Royals' 11th straight home loss sets franchise record
Offensive struggles continue as Mendoza exits early against Twins
KANSAS CITY -- There's no place like home when it comes to losing games.
That's the Royals' unpleasant situation at Kauffman Stadium, where they lost their 11th straight home game Tuesday night, 3-0, to Minnesota. And that, folks, is a franchise record, eclipsing the mark set April 13-23, 2012. Yes, that memory is also still painfully fresh.
"It's been a long time. I don't remember the last time we won at home," said shortstop Alcides Escobar.
That would be way back on May 5 -- a month ago -- when the Chicago White Sox succumbed, 6-5, in 10 innings on Alex Gordon's bases-loaded single and the Royals' record peaked at 17-10 -- ah, happy days.
Since then, the Royals have lost 22 of 28 games to sink to their present 23-32, nine games under .500 and in last place in the American League Central. The third-place Twins, meantime, have won eight of their past 10 games.
"We're just not getting the job done right now, plain and simple," Royals manager Ned Yost said. "You can come up with all the reasons, all the excuses why. We're just not producing offense for our pitchers."
This was the fourth time this season the Royals have been shut out, and it came the first time that Hall of Famer George Brett was in his new role as hitting coach on home turf.
"George is working tirelessly with these hitters, with their mental approach, their physical approach, and we come to the park every day hoping we snap out of it," Yost said.
Not on this pleasant 74-degree evening with 20,134 fans welcoming the Royals home from the road. They managed just four hits, all off winning pitcher Samuel Deduno in his six-plus innings. The Twins' four relief pitchers combined to retire all nine batters they faced in the last three innings.
"It's exactly what you see out of Sammy," Twins manager Ron Gardenhire said. "He has great stuff. The ball is moving all over the place. The pitch counts jump up pretty quick in some innings, and other innings, he gets us right back in the dugout. The bottom line is he gave us a great chance to win a ballgame, and the bullpen came in and did a fantastic job. "
Twice against Deduno, the Royals led off an inning with a double -- Billy Butler in the fourth and Lorenzo Cain in the seventh -- and couldn't capitalize on it.
"Just can't get the guys in when we need to," Butler said. "I was on second with nobody out and we had a guy [Cain] on third with less than two outs -- two runs right there. We've got to pick up the easy ones when we can."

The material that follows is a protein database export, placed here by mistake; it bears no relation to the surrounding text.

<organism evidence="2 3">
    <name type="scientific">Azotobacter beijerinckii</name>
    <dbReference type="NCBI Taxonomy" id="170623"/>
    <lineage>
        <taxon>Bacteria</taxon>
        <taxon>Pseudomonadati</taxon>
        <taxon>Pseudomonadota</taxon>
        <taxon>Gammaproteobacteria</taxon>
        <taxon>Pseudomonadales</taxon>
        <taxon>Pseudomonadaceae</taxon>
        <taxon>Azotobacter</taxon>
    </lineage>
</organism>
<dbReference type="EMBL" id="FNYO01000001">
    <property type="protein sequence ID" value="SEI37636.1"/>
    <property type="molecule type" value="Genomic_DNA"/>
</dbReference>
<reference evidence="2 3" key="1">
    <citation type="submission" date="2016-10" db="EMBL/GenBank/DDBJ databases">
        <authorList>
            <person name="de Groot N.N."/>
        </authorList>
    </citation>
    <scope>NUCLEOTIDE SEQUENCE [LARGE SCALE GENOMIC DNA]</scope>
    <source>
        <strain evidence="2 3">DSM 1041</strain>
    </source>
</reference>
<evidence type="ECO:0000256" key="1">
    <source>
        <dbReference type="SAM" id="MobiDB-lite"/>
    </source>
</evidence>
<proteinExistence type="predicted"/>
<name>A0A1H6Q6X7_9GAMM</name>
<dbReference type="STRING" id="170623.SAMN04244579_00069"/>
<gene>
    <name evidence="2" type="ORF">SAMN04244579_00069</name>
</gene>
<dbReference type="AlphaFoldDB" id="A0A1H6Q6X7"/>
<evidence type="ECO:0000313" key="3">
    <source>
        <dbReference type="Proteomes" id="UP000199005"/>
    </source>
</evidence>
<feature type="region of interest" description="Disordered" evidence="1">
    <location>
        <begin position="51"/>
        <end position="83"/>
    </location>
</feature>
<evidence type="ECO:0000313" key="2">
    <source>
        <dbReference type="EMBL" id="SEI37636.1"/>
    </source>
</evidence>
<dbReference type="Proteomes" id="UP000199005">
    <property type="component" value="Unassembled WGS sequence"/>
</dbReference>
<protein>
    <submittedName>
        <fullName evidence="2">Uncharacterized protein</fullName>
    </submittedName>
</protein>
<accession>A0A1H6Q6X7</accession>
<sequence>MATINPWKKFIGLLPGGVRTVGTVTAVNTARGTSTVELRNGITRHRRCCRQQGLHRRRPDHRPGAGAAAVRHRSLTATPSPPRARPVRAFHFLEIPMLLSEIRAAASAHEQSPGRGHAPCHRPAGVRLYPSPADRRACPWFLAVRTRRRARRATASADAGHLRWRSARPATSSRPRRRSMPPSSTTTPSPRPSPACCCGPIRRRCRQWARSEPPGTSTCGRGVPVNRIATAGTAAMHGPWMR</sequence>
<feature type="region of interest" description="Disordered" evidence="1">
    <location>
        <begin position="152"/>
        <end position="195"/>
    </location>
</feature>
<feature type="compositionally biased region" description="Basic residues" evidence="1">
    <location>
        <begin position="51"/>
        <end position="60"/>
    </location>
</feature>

Royals starter Luis Mendoza had some control problems early -- three walks and a hit batter in the first three innings -- but the Twins didn't score until Ryan Doumit led off the fourth inning with a home run to right field.
"It was a curveball. I tried for a strike, and he made contact and did pretty well," Mendoza said.
Mendoza's pitch count rose fast and he didn't make it out of the fifth inning. Joe Mauer's double followed by singles from Josh Willingham, Justin Morneau and Doumit produced two more runs, and Mendoza was lifted after 95 pitches.
Luke Hochevar, despite loading the bases with a walk, got out of the inning. Then Bruce Chen took over and worked 3 2/3 scoreless innings, although three singles loaded the bases in the ninth and J.C. Gutierrez had to be summoned to get the third out.
"We're trying to do everything we can to help the team win, and obviously, right now we aren't scoring, but things are going to change," Chen said. "We're confident that if we keep pitching this way. we're going to get out of this losing streak and we're going to start winning some ballgames."
That would be uplifting for the pitching staff. The Royals' starting pitchers have started 18 consecutive games without achieving a victory. Wade Davis was the last starter to win, on May 15 in Anaheim.
"When you look at the game, I think that Mendoza, Bruce Chen and Hoch did a great job of keeping it at three," Yost said. "That's keeping us in the game. When you look at our record and we score four or more runs, we're like 16-5. So any time your pitching staff can keep the game at three or under, I think they've done a pretty good job."
Not good enough these days, however, because the offense is still struggling.
"You go down your lineup and you look at everybody we've got, and over the period of the last two or three years, they've all had extended periods of production," Yost said, ticking off the names of Eric Hosmer, Mike Moustakas, Butler, Cain and Salvador Perez. "We've seen 'em do it. It's been an extended stretch where we've all struggled. Everybody in the lineup has struggled. You just keep hoping every day that you come to the park that you're going to break out of it."
The next chance comes Wednesday night against the Twins at home sweet home. They hope.